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Today’s two-part Crystal Ball offers a wide-ranging assessment of the political state of play in the midst of the ongoing public health crisis. Part one describes a series of rating changes we’re making in the Electoral College and Senate. Part two makes some bigger-picture observations and describes parallels between the 1980 election and this one.
— The Editors
KEY POINTS FROM THIS ARTICLE
— We are not dramatically revising our outlook for the presidential election, at least not yet.
— That said, several rating changes in the Electoral College and Senate generally benefit Democrats.
— Many governors are getting high marks for their responses to the crisis; even for those elected in 2018, the most consequential and high-profile test of their tenures is probably happening right now.
Table 1: Crystal Ball Electoral College rating changes
Table 2: Crystal Ball Senate rating changes
The Electoral College
While the public health crisis has complicated the president’s path to a second term, we think it’s premature to make dramatic changes to our assessment of the presidential election. We’ve long thought the president’s chances of reelection have been around 50-50. In light of recent developments, it may be that the president’s odds are a little bit lower now, but we don’t think the data suggest going further than that at this time.
This slight change in our overall assessment is reflected in the new ratings, which are shown in Map 1. We are moving North Carolina from Leans Republican to Toss-up, and also moving Colorado and Maine’s two statewide electoral votes from Leans Democratic to Likely Democratic.
Map 1: Crystal Ball Electoral College ratings
Trump’s win in the Tar Heel State, particularly the margin, was somewhat surprising: Many plugged-in observers were very pessimistic about Trump’s odds in North Carolina in 2016, owing to their belief that Trump would underperform typical GOP performance in the state’s population centers, namely Charlotte and Raleigh. That did in fact happen, although not as sharply as some expected, but Trump more than compensated for that by improving on usual Republican performance outside of those urban centers, most notably in more sparsely-populated western and southern North Carolina. We think the Democrats have room to keep growing in the big metro areas, and perhaps also in the African-American vote if Democrats can generate better turnout from this group of voters. Then again, Trump may have room to grow in outstate areas as well. Overall, the state is competitive enough that we think Toss-up is the better rating.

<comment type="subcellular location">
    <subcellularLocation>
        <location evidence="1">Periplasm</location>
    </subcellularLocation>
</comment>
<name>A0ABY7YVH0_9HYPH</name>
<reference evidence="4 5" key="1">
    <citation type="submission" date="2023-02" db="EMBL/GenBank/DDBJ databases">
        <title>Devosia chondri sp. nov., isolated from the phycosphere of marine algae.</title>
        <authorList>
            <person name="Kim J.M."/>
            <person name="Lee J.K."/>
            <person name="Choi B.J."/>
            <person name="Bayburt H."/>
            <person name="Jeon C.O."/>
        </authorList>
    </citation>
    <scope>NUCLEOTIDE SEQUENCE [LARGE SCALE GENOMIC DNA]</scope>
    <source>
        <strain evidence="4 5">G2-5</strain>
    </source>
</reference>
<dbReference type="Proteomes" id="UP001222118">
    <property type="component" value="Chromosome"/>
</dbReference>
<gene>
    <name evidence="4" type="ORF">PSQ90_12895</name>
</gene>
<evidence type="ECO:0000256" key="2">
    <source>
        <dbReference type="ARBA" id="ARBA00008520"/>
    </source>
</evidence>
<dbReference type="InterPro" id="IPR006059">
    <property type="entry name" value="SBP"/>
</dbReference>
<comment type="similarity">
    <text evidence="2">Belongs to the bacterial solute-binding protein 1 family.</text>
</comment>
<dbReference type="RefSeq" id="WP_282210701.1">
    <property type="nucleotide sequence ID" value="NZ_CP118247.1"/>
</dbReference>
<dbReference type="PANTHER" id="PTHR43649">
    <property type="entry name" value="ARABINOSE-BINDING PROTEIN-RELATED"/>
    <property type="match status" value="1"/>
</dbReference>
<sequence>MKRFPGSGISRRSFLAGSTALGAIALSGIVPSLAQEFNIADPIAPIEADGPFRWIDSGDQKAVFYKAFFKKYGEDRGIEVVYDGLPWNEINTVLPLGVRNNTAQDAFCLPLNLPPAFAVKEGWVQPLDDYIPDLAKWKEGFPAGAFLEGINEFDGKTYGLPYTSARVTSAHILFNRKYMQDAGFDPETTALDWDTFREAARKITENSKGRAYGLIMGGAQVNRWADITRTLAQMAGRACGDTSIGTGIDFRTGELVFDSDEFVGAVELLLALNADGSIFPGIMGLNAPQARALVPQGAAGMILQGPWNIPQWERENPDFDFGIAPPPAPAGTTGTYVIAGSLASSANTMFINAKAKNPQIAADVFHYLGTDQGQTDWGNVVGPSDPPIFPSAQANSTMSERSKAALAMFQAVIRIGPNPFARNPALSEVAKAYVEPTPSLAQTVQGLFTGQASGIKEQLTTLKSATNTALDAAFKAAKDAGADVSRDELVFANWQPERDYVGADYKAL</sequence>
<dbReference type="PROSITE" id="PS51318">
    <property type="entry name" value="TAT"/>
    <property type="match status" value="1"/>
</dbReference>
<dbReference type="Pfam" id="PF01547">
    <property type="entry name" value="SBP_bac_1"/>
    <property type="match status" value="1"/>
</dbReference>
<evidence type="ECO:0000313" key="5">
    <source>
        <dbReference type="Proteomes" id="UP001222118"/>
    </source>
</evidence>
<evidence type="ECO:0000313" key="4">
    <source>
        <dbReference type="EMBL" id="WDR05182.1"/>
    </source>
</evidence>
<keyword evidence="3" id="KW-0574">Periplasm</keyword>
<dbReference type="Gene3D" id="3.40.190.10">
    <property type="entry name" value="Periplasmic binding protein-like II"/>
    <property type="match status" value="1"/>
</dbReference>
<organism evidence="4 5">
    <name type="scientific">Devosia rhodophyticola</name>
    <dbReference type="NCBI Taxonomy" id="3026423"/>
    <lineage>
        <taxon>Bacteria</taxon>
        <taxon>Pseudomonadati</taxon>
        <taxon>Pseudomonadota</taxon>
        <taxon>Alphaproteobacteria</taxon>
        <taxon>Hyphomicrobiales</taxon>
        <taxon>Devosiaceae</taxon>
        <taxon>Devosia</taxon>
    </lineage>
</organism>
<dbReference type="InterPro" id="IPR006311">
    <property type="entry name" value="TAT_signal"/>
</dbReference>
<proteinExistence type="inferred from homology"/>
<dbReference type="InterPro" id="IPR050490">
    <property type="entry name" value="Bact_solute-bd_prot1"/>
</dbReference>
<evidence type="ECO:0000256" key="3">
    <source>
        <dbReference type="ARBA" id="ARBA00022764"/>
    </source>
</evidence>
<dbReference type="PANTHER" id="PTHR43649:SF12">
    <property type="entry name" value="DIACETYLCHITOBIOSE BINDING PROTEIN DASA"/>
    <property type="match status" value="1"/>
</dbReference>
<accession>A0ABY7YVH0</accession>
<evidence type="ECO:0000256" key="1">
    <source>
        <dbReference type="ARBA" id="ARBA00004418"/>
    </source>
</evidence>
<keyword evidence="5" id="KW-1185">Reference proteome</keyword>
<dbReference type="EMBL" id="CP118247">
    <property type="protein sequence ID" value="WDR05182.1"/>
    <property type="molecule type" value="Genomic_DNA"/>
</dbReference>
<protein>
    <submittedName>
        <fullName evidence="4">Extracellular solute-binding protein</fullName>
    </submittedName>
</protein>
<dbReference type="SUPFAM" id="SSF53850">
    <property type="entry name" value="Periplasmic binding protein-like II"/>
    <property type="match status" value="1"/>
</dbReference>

Meanwhile, Colorado’s trajectory has been similar to that of Virginia’s: Both states have been becoming more Democratic thanks in large part to the continued shift of many white voters with four-year college degrees into the Democratic column (both states have higher-than-average formal education levels). One of the consequences of Trump’s behavior in office is that while he has held the GOP coalition together, he hasn’t really expanded his appeal all that much among voters who were skeptical of him in 2016. Trump lost both Colorado and Virginia by five points in 2016. That’s a big gap to make up: too big, we think, given the present circumstances.
Maine was closer in 2016 — a three-point margin — and while Trump is probably still on track to win the single electoral vote in Maine’s Second Congressional District, we don’t see him making up much if any ground in the First District, which casts more votes than the Second District and is more liberal. That should be enough to give the Democratic nominee three of the four electoral votes in Maine. The only other state that splits its electoral votes this way is Nebraska, where the Second District is also a Toss-up while the rest of the state is Safe Republican. We looked at both states in depth earlier this year.
This puts our Electoral College tally as 248 for the Democrats, 233 for the Republicans, and 57 electoral votes in the Toss-up category (Arizona, North Carolina, Pennsylvania, Wisconsin, and the aforementioned single electoral vote in the Omaha-based NE-2).
While the Democrats are nominally ahead now, these ratings reflect a presidential race that we would still characterize as a Toss-up overall. Based on our ratings, both sides are still multiple states away from an Electoral College majority.
The battle for the Senate is getting more competitive, with Democrats pushing the overall map more into Toss-up territory. Two of our rating changes reflect that overall picture this week.
Map 2: Crystal Ball Senate ratings
We came away from 2018 a bit skeptical of McSally as a candidate: She lost to now-Sen. Kyrsten Sinema (D-AZ) by about 2.5 points, and McSally was not quite able to translate her impressive background as an accomplished Air Force pilot into an appealing persona as a candidate. She has spent much of her time as a Senate appointee trying to consolidate support on the right, a task she apparently has not yet accomplished given that Trump appears to be doing better in the state than she is. Kelly also has a considerable fundraising advantage on McSally.
Surely some Republicans will think we’re being too bullish on Democratic Senate odds in Arizona, just like some believe we’re too bullish on Democrats in Colorado, another GOP Senate state we rate as Leans Democratic. But we would just rather be the Democrats in both states at this point in time; that of course can change.
We are also moving Sen. Susan Collins (R-ME) from Leans Republican to Toss-up. We’ve resisted this change for a while, but it’s become apparent to us that Collins is in for a very close race, even if she may retain a lead at this precise moment. Her likeliest opponent is state House Speaker Sara Gideon (D).